Restrictive covenants

Restrictive covenants are clauses in property deeds that contractually limit how owners can use the property. Use of these covenants in property deeds remains widespread. During the early-twentieth century, however, they were used as instruments of residential segregation in the United States. By stipulating that land and dwellings not be sold to African Americans, restrictive covenants kept many municipalities residentially segregated in the absence of de jure racial zoning.

In North Carolina, the effects of restrictive covenants were far-reaching, particularly in Charlotte. Though Charlotte never had racial zoning ordinances, the use of restrictive covenants there resulted in the de facto segregation of the city. As late as the mid-1890s, suburbs springing up around Charlotte tried to cater to whites and African-Americans alike. After the 1898 white supremacy campaign, racial attitudes in Charlotte shifted. New neighborhoods in Charlotte enforced restrictive covenants that prevented property sales to African Americans and poor whites.

During the first three decades of the twentieth century, North Carolina and U.S. courts repeatedly upheld racially restrictive covenants. In the 1930s, a New Deal program, the Federal Housing Administration (FHA), began to foster the spread of restrictive covenants. The FHA, created in 1934, was intended to alleviate the substantial risks that banks had undertaken on mortgages. The FHA’s support of racially restrictive covenants began with its development of an appraisal table for mortgages that took into account home values. For a home to receive the highest rating in this table, the home had to be located in an all-white neighborhood. Similarly, the FHA recommended that racially restrictive covenants be used to prevent sales of homes to African Americans; the rationale for this recommendation was that if African Americans moved into a mostly or all-white neighborhood, home values there would plummet. In Charlotte, many new housing developments were constructed with FHA support.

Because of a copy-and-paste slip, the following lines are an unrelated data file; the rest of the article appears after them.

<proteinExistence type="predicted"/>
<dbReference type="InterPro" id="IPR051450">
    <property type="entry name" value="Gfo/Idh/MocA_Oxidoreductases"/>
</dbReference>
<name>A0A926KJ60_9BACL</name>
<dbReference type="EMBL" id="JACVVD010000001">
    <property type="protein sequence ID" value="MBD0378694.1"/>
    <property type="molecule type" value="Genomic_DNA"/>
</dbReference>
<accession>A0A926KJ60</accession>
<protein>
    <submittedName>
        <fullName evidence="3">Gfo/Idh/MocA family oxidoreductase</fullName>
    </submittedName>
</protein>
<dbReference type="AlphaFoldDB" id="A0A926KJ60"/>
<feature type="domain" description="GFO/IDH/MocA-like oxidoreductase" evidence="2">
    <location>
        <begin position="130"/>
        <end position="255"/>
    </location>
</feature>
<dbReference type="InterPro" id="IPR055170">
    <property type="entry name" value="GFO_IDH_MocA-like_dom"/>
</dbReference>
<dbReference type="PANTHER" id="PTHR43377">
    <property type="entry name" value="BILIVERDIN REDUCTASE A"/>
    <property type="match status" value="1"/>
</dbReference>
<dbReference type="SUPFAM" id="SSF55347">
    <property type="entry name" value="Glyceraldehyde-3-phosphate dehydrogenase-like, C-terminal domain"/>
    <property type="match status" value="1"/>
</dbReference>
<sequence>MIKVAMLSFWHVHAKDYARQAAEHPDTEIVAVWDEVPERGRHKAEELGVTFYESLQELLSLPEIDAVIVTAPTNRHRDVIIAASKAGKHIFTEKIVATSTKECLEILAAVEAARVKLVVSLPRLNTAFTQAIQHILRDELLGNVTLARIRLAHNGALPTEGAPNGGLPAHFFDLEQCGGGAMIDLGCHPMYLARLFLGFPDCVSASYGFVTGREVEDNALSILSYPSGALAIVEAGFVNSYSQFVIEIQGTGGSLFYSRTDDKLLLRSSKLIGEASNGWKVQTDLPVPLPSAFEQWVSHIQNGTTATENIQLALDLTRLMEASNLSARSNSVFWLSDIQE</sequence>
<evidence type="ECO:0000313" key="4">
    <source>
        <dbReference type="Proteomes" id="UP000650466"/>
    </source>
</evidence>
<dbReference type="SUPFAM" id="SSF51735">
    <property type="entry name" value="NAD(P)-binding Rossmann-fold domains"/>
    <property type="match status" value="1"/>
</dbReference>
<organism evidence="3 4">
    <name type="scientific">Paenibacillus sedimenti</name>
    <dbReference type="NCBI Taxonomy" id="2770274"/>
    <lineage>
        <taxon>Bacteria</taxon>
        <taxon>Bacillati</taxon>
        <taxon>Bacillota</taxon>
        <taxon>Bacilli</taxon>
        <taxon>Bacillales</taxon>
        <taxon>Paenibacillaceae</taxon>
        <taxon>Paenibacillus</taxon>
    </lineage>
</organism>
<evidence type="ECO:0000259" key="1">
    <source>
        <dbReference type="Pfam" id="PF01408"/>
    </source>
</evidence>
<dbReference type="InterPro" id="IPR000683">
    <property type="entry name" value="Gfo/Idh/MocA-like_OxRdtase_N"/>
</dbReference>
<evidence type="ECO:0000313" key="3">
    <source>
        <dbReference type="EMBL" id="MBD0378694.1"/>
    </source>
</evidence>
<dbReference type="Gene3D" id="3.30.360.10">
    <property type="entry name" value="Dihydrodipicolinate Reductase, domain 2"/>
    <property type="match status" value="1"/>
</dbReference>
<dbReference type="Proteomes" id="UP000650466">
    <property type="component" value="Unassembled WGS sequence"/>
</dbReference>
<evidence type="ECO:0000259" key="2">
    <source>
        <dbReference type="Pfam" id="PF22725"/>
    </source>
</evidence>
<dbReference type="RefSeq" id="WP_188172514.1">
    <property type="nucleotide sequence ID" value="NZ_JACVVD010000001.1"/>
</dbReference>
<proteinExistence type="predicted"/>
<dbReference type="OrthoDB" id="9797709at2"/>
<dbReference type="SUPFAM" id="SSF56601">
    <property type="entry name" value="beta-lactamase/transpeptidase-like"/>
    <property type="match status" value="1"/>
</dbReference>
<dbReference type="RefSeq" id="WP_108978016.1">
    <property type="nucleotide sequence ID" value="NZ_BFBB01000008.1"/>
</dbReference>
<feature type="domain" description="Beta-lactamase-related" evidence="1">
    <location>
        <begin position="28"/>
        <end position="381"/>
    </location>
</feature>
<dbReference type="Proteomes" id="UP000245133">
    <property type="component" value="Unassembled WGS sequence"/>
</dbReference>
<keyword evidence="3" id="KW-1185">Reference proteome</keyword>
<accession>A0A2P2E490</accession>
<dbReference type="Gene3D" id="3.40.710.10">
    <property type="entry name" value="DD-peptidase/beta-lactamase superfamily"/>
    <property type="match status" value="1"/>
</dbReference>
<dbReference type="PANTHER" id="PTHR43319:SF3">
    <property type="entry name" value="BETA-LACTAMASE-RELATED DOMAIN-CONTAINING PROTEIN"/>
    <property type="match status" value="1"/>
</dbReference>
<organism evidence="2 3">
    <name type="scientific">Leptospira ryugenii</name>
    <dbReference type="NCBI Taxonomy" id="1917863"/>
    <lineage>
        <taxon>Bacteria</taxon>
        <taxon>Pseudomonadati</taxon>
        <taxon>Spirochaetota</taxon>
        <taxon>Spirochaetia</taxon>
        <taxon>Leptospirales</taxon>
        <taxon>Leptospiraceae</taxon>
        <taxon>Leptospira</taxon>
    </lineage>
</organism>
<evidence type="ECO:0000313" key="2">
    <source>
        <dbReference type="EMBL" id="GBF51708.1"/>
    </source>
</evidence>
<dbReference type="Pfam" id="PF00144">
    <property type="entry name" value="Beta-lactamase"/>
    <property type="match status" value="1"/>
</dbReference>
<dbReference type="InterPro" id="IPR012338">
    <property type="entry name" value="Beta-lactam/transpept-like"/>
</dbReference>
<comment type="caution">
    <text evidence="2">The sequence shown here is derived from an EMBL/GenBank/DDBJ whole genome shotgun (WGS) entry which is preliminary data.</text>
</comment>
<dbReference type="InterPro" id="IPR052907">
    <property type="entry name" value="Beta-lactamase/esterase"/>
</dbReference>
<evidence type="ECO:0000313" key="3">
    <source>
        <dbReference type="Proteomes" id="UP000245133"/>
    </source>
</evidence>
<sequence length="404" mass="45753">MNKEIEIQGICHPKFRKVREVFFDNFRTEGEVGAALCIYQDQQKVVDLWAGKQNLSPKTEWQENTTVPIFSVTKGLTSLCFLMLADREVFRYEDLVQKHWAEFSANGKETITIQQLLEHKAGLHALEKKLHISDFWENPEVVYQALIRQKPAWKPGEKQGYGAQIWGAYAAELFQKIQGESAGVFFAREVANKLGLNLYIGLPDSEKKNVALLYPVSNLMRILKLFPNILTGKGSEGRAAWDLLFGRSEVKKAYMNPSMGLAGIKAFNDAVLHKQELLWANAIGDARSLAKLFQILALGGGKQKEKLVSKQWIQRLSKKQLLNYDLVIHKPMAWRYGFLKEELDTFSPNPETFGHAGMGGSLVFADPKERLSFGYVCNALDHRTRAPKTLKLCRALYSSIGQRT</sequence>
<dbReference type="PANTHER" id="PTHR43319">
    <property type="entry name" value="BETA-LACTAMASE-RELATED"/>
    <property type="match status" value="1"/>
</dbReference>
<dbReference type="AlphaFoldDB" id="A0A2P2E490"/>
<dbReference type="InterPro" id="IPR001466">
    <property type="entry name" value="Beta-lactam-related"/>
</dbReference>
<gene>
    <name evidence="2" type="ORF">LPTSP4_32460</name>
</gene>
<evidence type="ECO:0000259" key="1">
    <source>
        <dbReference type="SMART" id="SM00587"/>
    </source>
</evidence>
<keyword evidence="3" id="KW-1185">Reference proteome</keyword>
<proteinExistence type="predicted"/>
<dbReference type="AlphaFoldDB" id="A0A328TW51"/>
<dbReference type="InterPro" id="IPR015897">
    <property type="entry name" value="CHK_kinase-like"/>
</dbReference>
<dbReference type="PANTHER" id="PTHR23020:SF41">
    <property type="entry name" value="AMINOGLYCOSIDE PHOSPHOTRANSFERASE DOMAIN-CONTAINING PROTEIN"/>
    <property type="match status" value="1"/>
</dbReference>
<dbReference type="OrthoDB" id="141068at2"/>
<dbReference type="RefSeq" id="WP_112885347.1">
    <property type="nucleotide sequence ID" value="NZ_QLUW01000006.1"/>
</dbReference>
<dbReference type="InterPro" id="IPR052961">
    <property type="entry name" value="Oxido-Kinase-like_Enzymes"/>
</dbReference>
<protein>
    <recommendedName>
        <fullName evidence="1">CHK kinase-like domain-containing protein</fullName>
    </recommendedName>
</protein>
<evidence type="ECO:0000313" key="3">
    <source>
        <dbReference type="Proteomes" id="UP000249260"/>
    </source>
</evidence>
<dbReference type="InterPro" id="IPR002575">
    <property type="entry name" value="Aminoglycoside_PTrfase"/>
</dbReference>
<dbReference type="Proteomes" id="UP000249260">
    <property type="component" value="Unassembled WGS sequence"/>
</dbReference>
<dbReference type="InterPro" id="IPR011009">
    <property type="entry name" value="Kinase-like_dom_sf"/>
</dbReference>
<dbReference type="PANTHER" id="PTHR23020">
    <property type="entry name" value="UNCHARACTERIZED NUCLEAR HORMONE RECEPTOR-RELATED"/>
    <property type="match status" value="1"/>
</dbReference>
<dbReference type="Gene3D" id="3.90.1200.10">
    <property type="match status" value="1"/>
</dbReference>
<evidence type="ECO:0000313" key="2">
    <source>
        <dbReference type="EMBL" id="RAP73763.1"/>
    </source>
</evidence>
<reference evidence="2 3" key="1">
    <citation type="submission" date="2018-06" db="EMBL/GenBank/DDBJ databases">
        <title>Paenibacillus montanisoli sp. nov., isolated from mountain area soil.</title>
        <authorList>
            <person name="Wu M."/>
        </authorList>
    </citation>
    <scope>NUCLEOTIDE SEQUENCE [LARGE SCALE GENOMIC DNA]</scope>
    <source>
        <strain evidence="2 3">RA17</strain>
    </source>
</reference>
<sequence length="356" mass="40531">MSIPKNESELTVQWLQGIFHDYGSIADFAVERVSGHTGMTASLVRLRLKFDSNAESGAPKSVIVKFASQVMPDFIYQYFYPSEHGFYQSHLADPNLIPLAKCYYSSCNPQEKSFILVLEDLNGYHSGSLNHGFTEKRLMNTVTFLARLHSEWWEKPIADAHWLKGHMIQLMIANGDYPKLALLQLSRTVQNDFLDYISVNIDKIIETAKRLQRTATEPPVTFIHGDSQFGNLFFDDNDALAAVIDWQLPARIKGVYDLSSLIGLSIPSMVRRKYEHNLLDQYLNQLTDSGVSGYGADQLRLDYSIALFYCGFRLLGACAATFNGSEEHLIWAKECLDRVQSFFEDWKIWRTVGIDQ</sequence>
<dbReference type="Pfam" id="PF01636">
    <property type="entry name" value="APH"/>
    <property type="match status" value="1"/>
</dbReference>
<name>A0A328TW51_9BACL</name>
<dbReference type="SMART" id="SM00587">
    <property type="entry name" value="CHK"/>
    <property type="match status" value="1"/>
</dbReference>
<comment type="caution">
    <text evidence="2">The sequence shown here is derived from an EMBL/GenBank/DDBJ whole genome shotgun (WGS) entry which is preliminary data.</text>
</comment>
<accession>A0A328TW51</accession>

As a consequence of widespread use of racially restrictive covenants, Charlotte had become, by the time of Brown v. Board of Education of Topeka (1954), one of the most segregated cities in the United States. A few years before Brown, in 1948, racially restrictive covenants were rendered impotent by the U.S. Supreme Court’s decision in Shelley v. Kraemer. At issue in Shelley was an African American family’s right to keep a home they had purchased in a St. Louis neighborhood of residences with racially restrictive covenants. The Supreme Court ruled that racially restrictive covenants, while not in themselves unconstitutional, cannot be enforced due to the Equal Protection clause of the Fourteenth Amendment.  

While Shelley effectively eliminated racially restrictive covenants, it did not mitigate their effects. In the 1950s, Charlotte was a city of four clearly demarcated quadrants, with one populated by African Americans and the other three populated by whites. The failure to achieve residential integration in Charlotte and many other U.S. cities owes in part to the damage wrought by racially restricitive covenants.


Davison M. Douglas, Reading, Writing and Race: The Desegregation of the Charlotte Schools (Chapel Hill, 1995); George Lipsitz, The Possessive Investment in Whiteness: How White People Profit from Identity Politics (Philadelphia, 2006); Anna Stubblefield, Ethics Along the Color Line (Ithaca, 2005); and Mark V. Tushnet, Making Civil Rights Law: Thurgood Marshall and the Supreme Court, 1936-1961 (New York, 1996).